Structural Valuation Analysis (SVA) charts combine key technical and fundamental investment elements into a single graphic. An SVA chart identifies the intrinsic values, trends, and risks for a public company, serving as a powerful addition to buy and sell investment decisions.

The 4 Keys to Reading (and Profiting from) an SVA Chart

1. This is Fundamentals-Driven Technical Analysis

  1. The lines on our charts are composed of Balance Sheet data, unique to our Structural Valuation Analysis (SVA) methodology. SVA lines (called Breakpoints) are independent of historical price series, the normal basis for technical analysis.
  2. SVA Breakpoints are valuation boundaries for a given equity. We look for changes in price movement when stock prices reach critical boundaries based on their valuation history.
  3. Each set of colored lines forms a Valuation Zone, each of which signal characteristics for growth expectations, volatility, and risk/return opportunity.
SVA Structural Valuation Chart for Cooper Industries (COO)

2. Let the Fair Market Value be Your Guide

  1. We capture projected future earnings in our Fair Market Value (FMV) measure, which provides an indication of the long-term potential for a stock.
  2. Because of the inherent volatility and accounting distortions of reported earnings, the FMV is a guide, not an absolute target price.
  3. Portfolios of stocks with high FMV potential (difference between current stock price and FMV price) outperform the market by a significant margin.

3. Follow the Slope of the Lines

  1. SVA Breakpoints are based on a company’s book value . Changes in Breakpoints from one quarter to the next reflect changes in the book value per share.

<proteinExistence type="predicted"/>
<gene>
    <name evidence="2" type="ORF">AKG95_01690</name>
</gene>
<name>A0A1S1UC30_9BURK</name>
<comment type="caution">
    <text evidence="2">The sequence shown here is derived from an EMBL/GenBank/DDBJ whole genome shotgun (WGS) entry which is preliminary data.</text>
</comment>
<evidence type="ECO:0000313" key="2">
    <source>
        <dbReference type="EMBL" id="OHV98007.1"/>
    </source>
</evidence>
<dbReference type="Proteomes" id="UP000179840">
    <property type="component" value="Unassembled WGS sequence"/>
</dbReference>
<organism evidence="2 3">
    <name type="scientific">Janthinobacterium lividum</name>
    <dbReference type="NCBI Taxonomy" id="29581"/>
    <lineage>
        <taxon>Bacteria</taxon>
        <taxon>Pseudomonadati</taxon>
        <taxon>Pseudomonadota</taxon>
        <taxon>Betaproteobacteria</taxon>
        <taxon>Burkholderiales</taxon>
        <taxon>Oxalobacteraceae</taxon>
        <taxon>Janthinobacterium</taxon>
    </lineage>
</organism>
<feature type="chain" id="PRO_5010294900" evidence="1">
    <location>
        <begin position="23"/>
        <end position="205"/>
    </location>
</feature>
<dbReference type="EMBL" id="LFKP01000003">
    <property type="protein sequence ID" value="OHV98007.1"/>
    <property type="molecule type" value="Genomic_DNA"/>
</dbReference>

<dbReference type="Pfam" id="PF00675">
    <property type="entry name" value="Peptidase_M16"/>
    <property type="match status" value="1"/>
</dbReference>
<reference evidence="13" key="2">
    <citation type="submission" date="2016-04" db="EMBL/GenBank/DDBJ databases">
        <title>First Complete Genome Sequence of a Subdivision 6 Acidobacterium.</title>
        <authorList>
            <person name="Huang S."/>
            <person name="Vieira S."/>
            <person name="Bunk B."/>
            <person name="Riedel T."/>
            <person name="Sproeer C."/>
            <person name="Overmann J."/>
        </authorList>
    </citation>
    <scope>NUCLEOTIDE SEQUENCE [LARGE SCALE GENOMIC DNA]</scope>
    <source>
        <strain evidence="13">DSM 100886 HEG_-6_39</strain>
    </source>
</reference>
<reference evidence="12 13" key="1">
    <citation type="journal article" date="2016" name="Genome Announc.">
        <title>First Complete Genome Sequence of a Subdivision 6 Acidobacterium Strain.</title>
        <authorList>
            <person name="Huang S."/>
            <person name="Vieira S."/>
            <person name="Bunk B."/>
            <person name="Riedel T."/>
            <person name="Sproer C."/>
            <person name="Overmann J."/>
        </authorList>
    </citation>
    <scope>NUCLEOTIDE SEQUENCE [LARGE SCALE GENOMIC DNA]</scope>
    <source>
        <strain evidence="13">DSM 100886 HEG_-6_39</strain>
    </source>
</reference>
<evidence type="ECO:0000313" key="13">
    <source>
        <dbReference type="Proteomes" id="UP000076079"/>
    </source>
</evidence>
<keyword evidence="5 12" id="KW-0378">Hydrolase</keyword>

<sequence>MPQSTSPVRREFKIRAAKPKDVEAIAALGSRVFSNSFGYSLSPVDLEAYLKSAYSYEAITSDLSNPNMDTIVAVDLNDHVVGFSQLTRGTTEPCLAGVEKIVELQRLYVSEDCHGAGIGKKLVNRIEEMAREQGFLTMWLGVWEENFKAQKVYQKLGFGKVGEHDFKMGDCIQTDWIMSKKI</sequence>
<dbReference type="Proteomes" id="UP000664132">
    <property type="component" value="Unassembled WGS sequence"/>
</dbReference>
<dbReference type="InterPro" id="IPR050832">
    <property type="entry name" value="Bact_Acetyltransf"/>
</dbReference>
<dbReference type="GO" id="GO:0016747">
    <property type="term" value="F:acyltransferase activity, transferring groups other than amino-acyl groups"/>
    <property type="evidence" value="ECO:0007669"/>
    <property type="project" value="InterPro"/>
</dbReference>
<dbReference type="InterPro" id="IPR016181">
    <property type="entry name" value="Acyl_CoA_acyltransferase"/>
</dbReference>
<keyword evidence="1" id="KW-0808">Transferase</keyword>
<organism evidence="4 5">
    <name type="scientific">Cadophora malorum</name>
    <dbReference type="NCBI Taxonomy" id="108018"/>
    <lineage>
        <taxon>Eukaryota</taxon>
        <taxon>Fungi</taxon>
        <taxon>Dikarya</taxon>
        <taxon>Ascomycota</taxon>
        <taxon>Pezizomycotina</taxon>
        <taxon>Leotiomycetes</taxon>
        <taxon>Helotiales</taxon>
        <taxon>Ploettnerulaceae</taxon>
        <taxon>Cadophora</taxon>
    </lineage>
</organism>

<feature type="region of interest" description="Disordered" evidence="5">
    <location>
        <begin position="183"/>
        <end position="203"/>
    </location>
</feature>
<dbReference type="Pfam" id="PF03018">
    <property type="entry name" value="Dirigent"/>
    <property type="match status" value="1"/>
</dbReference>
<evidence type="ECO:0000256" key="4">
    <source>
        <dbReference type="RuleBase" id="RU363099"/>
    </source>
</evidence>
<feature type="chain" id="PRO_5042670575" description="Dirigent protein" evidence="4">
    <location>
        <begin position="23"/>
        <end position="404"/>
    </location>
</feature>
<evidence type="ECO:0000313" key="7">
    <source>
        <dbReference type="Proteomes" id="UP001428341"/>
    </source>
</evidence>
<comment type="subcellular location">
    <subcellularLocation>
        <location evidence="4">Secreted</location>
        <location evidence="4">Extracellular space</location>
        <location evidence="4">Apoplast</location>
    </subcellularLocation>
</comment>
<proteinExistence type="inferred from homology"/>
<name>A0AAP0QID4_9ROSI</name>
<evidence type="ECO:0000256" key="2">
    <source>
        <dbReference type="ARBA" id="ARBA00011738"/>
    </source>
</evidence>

2. The slope of the lines show how a company’s book value is expanding or contracting. Strong earnings and equity issues help increase book value, while losses, share buybacks, and write-downs all contribute to decreases in book value.
  3. Sharp changes in the Breakpoint lines typically signal major changes to the balance sheet, such as acquisitions or divestments.

4. Act on Inflections and Transitions

  1. A stock’s trading history forms a Valuation Signature as it moves between SVA Breakpoints. Companies have predictable, repeating patterns within their Signature.
  2. The two key events we look for are Inflections and Transitions. Inflections occur when a stock changes direction at a Breakpoint, while Transitions are when a stock crosses from one Valuation Zone into another.
  3. The best times to act are during Inflections or Transitions. SVA Breakpoints can be used as both buying and selling signals, visually showing when stocks are undervalued or overvalued.

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